Where do Jewish and Muslim perspectives on Christianity overlap? Where do they diverge? And how is the diversity of Christian denominations addressed in theological debates?
With Israel Yuval (Hebrew University in Jerusalem) and Maha El Kaisy-Friemuth (Friedrich Alexander University of Erlangen-Nuremberg), video recording of the event on 18 Feb 2020, in German and English Read more
Mono or Poly? Judaism, Islam, and Hinduism
How do today’s Jews and Muslims view Hinduism, which recognizes multiple deities?
Since Antiquity, Judaism has been preoccupied with setting itself apart from polytheistic religions and “idolatry.” Islam, too, has had numerous experiences with non-monotheistic religions, dating back to its emergence in the early seventh century BCE, and particularly during its expansion in Asia.
How do today’s Jews and Muslims view Hinduism, which recognizes multiple deities? As we will see, perhaps these historical perspectives are useful for a contemporary understanding of polytheistic religions, or perhaps such perspectives impede a nuanced exploration.
With Rabbi Alon Goshen-Gottstein (Elijah Interfaith Institute) and Reza Shah-Kazemi (Institute of Ismaili Studies in London), video recording of the event on 4 Feb 2020, in English Read more
Judaism and Islam – The History of Theological Relations
Judaism is generally regarded as the first monotheistic religion. The advent of Islam, however, brought a strictly monotheistic “competitor” to Judaism. How did Jewish scholars view this new religion? Both the Koran and early Islamic writings testify to numerous encounters between the Prophet Mohammed and Jews.
What does the Muslim Holy Scripture and early Muslim tradition reveal about how they perceived Jews and their religious ideas and practices?
With Lukas Mühlethaler (Free University Berlin) and Imam Abdullah Antepli (Duke University, USA), video recording of the event on 21 Nov 2019, in German and English Read more
Science and Faith in Judaism and Islam (2018–19)
Scientific discoveries in astronomy, geology, and biology over the past centuries have called into question the centrality of humans as the “crown of creation.” Today, religious and scientific positions are often seen as irreconcilable.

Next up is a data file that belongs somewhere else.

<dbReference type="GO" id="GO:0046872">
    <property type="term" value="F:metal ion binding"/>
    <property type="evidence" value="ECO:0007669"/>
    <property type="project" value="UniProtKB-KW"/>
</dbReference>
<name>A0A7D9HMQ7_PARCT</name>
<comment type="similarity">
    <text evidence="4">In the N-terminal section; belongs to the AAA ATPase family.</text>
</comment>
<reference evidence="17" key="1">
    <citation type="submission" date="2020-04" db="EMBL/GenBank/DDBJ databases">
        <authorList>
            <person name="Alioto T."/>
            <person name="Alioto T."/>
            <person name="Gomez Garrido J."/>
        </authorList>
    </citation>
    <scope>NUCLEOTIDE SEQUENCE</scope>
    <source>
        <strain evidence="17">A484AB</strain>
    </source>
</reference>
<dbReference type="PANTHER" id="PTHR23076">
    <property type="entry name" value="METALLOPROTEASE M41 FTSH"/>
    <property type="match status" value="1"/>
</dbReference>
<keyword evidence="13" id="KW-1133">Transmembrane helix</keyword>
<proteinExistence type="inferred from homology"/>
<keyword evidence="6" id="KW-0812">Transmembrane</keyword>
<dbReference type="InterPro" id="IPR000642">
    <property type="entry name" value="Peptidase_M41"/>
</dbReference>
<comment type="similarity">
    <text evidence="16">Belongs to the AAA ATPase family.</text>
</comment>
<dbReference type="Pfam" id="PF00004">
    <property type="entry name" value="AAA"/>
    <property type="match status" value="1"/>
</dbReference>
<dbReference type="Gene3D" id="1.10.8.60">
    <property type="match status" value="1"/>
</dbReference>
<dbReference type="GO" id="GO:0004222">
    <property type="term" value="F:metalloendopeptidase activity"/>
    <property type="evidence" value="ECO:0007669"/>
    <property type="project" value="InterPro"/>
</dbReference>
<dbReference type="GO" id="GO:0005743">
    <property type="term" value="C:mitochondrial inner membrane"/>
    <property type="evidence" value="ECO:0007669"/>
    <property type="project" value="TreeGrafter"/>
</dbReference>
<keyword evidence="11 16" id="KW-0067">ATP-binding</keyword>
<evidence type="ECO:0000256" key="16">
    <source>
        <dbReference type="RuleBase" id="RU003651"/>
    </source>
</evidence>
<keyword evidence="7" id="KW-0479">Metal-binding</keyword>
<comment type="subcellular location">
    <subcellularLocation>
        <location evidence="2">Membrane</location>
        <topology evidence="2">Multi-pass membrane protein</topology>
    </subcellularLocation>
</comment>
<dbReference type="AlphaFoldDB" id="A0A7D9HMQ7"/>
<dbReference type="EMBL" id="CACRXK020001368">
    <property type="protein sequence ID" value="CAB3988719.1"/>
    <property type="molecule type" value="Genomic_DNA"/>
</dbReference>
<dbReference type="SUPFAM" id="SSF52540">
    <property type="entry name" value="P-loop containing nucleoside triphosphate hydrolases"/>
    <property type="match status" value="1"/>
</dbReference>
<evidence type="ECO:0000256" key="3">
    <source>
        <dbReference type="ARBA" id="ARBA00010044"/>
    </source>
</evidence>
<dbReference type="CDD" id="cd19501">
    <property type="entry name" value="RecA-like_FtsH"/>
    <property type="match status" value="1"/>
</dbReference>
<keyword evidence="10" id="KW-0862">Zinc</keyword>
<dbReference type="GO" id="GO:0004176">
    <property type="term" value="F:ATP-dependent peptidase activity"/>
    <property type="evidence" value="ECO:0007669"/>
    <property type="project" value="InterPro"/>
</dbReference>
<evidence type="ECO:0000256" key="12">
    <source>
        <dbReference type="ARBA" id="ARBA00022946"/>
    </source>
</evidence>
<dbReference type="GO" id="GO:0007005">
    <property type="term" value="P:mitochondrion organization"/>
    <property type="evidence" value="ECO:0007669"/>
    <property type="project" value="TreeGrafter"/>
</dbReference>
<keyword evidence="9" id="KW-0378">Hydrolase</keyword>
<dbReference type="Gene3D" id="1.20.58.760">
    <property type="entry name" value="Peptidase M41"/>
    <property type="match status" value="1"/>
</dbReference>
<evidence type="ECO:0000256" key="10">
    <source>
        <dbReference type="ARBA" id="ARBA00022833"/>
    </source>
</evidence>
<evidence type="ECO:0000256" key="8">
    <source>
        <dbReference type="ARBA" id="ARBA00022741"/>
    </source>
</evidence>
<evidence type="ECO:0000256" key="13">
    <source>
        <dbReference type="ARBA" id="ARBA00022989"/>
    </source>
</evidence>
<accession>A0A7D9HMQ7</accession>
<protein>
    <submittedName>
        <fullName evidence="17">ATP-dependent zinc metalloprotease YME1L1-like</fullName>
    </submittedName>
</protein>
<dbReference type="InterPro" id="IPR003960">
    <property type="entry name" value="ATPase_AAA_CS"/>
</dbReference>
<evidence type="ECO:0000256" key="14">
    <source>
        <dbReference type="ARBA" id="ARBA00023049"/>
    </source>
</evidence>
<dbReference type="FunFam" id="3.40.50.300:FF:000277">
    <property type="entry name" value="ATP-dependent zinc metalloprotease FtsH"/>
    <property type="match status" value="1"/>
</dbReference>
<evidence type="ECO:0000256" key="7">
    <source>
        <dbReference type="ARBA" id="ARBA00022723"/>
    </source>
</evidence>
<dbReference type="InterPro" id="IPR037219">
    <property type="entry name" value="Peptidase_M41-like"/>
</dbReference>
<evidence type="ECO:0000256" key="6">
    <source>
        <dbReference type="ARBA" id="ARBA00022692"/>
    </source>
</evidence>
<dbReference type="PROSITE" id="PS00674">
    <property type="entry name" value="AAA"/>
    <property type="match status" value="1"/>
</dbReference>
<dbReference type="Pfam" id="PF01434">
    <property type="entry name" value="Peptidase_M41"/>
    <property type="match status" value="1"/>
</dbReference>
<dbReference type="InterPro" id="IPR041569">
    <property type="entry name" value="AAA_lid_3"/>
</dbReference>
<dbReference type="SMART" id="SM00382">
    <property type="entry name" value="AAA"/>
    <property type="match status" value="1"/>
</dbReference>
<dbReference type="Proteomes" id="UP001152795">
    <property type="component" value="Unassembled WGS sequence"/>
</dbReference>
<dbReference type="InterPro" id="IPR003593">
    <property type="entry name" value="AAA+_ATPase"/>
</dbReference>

In the past, this conflicting relationship between religion and science was hardly the rule. Many theologists were also scientists and made significant contributions to our understanding of humanity and the surrounding world.
This lecture series sets out to explore the tensions and affinities between Judaism, Islam, and the sciences. It hopes to supplement the narrative of conflict with other narratives showing that both religions’ theologies have engaged deeply and broadly with the sciences.
Video Recordings “Science and Faith in Judaism and Islam”
Do You Believe in Miracles?
Jewish and Muslim Scripture describe many extraordinary events that contradict human experience and the laws of nature. Each religion considers these to be historical and objective accounts of the facts and attributes them to divine interventions in history.
People with naturalistic worldviews are skeptical of such miraculous tales or reject them outright. They allege that these narratives were rooted in a mythological view of the world that has long ago been replaced by a scientific approach. Yet the belief in miracles and the belief that God intervenes in world events are central articles of faith and of fundamental significance for both religions.
Could both religions express the belief in miracles in a way that withstands the challenges posed by science? Or is it impossible to believe in miracles in this day and age?
With James A. Diamond (University of Waterloo, Canada) and Umeyye Isra Yazicioglu (St. Joseph’s University in Philidelphia, United States), video recording of the event on 13 Jun 2019, in English Read more
Humanity: Between Destiny and Free Will
There is a longstanding tension between the assumption that God is omnipotent/omniscient and the idea of human free will. This comes down to whether humans are responsible for their own actions: a question that has been occupying Jewish and Islamic theologians since time immemorial. The doctrine of divine predestination is one attempt to resolve this dilemma.